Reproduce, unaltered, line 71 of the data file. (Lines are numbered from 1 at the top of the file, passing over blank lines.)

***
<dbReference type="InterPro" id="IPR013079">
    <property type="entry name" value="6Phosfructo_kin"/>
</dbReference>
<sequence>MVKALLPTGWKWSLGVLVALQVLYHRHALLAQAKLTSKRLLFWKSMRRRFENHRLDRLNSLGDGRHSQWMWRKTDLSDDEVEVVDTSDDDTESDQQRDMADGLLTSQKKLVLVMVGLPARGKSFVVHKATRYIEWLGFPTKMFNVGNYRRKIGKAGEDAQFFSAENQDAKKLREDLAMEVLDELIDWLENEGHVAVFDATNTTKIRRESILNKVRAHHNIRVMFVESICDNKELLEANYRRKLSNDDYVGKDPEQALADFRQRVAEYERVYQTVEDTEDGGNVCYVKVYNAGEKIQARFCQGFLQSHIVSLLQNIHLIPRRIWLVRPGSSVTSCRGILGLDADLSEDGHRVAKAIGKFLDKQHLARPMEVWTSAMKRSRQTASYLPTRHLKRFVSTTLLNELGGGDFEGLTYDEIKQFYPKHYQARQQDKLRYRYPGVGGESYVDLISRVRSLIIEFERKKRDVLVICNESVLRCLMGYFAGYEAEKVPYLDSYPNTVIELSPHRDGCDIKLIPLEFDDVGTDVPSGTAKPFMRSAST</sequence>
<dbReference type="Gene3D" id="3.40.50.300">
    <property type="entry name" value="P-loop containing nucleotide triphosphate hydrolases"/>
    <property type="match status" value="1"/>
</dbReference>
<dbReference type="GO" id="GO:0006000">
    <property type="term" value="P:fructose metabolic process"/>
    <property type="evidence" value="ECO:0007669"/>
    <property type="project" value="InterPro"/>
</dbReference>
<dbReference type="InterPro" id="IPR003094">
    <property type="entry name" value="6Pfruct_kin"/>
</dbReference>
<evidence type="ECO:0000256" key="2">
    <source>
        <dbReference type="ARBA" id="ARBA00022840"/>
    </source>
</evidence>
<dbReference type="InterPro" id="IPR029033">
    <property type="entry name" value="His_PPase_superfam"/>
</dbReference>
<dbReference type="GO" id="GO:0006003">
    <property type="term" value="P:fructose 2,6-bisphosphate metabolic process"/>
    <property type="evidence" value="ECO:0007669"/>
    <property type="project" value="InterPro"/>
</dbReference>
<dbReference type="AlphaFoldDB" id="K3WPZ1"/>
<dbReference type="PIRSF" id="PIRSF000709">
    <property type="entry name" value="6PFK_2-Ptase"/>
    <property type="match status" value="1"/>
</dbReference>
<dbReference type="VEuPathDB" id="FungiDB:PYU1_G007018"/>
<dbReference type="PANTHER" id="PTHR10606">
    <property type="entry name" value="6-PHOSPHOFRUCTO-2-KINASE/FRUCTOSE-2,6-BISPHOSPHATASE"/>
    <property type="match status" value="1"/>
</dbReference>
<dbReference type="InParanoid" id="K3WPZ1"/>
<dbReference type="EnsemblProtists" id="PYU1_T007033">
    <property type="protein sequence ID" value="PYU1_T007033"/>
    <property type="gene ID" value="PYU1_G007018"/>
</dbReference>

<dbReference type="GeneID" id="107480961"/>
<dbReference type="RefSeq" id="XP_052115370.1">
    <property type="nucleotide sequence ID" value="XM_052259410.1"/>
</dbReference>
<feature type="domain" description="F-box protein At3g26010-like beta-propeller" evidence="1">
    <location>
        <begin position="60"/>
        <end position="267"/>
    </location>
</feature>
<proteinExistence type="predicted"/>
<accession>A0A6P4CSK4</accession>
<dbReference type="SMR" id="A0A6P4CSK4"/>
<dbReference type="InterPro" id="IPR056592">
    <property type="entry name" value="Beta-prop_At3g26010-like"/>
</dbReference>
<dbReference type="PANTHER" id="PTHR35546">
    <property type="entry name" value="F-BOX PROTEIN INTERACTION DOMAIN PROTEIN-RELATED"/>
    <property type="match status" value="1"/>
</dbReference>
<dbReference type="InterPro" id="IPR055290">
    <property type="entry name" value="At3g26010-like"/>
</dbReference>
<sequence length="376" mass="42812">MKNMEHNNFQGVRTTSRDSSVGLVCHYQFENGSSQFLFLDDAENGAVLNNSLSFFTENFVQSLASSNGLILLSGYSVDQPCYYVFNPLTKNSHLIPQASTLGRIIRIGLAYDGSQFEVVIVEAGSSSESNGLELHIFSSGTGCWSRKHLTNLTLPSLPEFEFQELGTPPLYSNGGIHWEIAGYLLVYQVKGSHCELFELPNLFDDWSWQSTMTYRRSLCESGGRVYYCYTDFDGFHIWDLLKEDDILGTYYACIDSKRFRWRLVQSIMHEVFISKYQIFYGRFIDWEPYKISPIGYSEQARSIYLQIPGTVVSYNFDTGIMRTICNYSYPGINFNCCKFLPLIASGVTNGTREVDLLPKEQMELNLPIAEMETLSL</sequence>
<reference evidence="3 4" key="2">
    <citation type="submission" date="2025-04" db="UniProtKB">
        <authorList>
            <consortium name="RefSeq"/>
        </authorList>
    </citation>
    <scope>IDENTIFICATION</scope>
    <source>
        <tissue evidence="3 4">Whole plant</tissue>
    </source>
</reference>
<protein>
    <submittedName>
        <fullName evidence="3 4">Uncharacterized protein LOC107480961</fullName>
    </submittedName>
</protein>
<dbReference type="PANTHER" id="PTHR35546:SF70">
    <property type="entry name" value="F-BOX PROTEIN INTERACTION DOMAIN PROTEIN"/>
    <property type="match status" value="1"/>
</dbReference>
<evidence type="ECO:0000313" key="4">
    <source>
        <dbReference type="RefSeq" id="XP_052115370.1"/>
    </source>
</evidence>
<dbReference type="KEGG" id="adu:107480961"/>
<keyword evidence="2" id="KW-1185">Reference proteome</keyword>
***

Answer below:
        <authorList>